ADB Forecasts India Growth To Slow To 4.0% In FY 2020 Before Strengthening To 6.2% in FY2021 On COVID-19 Impact
The Asian Development Bank (ADB) on Monday tripled the size of its response to novel coronavirus disease (COVID-19) pandemic to 20 billion dollars and approved measures to streamline its operations for quicker and more flexible delivery of assistance.
The package expands ADB's 6.5 billion dollars initial response announced on March 18, adding 13.5 billion dollars in resources to help ADB's developing member countries counter the severe macroeconomic and health impacts caused by COVID-19.
The 20 billion dollar package includes about 2.5 billion dollars in concessional and grant resources.
"This pandemic threatens to severely set back economic, social, and development gains in Asia and the Pacific, reverse progress on poverty reduction and throw economies into recession," said ADB President Masatsugu Asakawa.
"Our expanded and comprehensive package of assistance, made possible with the strong support of our board, will be delivered more quickly, flexibly and forcefully to the governments and the private sector in our developing member countries to help them address the urgent challenges in tackling the pandemic and economic downturn," he said in a statement.
ADB's most recent assessment released on April 3 estimates the global impact of the pandemic at between 2.3 and 4.8 per cent of gross domestic product. Regional growth is forecast to decline from 5.2 per cent last year to 2.2 per cent in 2020.
The new package includes the establishment of a COVID-19 pandemic response option under ADB's countercyclical support facility.
Up to 13 billion dollars will be provided through this new option to help governments of developing member countries implement effective countercyclical expenditure programs to mitigate impacts of the COVID-19 pandemic, with a particular focus on the poor and the vulnerable.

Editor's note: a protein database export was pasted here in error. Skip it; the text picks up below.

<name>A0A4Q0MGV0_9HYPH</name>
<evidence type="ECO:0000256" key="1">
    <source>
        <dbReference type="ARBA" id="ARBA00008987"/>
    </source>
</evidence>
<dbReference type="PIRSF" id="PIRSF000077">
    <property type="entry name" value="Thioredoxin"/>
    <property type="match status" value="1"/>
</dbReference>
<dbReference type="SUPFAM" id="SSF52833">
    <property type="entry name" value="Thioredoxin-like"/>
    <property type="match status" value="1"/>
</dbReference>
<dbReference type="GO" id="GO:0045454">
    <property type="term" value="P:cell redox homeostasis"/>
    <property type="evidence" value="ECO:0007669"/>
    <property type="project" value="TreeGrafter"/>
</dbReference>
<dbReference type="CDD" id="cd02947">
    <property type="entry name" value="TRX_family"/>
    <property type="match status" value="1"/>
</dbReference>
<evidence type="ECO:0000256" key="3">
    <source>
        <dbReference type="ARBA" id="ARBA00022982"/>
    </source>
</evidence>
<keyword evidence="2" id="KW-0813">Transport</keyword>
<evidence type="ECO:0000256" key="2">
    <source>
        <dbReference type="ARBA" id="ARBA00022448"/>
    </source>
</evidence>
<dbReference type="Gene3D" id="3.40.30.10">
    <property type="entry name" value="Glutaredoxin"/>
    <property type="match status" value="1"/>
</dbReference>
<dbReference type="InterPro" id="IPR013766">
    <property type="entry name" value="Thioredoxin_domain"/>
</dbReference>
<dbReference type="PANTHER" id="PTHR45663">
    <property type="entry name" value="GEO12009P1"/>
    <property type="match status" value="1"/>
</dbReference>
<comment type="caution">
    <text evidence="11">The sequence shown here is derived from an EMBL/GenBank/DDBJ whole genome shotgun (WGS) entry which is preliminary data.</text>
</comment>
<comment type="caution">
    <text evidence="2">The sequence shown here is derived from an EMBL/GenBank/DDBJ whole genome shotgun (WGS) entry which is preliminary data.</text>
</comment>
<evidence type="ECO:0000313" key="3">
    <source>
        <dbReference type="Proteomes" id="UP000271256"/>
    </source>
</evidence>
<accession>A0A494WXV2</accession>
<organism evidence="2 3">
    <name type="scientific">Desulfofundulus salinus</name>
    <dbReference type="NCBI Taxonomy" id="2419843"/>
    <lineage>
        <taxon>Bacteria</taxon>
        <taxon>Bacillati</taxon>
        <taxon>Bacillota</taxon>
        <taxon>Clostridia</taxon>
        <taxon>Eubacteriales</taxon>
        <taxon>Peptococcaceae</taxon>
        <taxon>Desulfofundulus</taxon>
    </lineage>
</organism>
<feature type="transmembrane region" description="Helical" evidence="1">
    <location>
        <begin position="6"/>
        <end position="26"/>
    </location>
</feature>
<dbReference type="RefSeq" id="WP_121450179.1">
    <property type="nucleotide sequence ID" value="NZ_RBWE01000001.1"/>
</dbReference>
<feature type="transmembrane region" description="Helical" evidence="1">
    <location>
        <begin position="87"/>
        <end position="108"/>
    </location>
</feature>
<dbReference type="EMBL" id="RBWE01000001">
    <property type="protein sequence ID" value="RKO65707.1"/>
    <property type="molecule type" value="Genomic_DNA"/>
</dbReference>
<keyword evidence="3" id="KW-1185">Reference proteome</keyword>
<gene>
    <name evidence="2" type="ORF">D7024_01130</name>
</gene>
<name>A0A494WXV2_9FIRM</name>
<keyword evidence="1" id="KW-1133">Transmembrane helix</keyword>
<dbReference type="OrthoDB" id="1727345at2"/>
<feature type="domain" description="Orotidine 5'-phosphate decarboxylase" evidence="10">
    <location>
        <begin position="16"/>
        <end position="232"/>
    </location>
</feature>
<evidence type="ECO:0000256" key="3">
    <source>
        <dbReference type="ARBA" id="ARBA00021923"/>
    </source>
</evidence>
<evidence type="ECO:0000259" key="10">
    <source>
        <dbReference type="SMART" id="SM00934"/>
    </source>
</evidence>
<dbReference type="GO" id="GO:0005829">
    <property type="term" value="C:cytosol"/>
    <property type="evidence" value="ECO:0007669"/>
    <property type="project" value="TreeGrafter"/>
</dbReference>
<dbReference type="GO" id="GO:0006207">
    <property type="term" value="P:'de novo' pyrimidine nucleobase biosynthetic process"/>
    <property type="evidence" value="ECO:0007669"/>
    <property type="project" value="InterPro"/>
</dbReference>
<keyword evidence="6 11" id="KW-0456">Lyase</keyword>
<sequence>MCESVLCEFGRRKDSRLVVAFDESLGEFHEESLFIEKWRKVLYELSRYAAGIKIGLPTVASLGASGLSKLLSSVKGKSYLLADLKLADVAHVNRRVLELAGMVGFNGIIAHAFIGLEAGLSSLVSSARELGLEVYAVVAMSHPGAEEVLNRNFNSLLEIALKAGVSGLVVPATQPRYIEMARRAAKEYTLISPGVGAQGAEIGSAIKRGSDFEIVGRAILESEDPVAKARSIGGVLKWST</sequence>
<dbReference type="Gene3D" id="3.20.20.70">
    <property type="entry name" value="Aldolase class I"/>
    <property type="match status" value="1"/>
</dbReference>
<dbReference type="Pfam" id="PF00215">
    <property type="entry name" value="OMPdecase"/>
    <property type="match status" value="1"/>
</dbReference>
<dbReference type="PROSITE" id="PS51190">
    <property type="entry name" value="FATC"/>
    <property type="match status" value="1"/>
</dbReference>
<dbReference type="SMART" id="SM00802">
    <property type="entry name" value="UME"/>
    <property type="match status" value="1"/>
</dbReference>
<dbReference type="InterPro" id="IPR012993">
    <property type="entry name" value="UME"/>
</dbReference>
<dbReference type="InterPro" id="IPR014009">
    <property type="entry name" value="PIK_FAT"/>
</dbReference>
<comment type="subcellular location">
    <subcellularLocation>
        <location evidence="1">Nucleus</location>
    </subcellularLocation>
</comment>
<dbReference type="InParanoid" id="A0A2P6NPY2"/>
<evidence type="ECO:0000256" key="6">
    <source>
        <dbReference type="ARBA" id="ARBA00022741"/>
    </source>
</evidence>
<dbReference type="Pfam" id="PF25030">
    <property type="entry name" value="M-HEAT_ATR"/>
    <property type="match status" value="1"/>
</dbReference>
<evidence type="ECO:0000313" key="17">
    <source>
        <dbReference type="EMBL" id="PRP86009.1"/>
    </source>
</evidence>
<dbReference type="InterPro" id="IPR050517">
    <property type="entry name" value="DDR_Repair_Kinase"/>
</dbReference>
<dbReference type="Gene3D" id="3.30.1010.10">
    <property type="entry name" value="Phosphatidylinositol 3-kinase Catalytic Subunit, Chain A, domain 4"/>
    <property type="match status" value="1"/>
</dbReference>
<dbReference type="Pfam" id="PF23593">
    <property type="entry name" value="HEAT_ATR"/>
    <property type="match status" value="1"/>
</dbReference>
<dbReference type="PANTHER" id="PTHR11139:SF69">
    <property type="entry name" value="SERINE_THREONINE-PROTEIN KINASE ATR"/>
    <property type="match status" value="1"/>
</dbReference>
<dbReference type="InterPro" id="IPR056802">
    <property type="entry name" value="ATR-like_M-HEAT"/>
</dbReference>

Grant resources will continue to be deployed quickly for providing medical and personal protective equipment and supplies from expanded procurement sources.
Some 2 billion dollars from the 20 billion dollar package will be made available for the private sector. Loans and guarantees will be provided to financial institutions to rejuvenate trade and supply chains.
Enhanced microfinance loan and guarantee support and a facility to help liquidity-starved small and medium-sized enterprises, including those run by female entrepreneurs, will be implemented alongside direct financing of companies responding to or impacted by COVID-19.
The response package includes a number of adjustments to policies and business processes that will allow ADB to respond more rapidly and flexibly to the crisis. These include measures to streamline internal business processes, widen the eligibility and scope of various support facilities and make the terms and conditions of lending more tailored.
All support under the expanded package will be provided in close collaboration with international organisations, including the International Monetary Fund, World Bank Group, World Health Organisation, UNICEF, other UN agencies and the broader global community.
(This story has not been edited by Business Standard staff and is auto-generated from a syndicated feed.)
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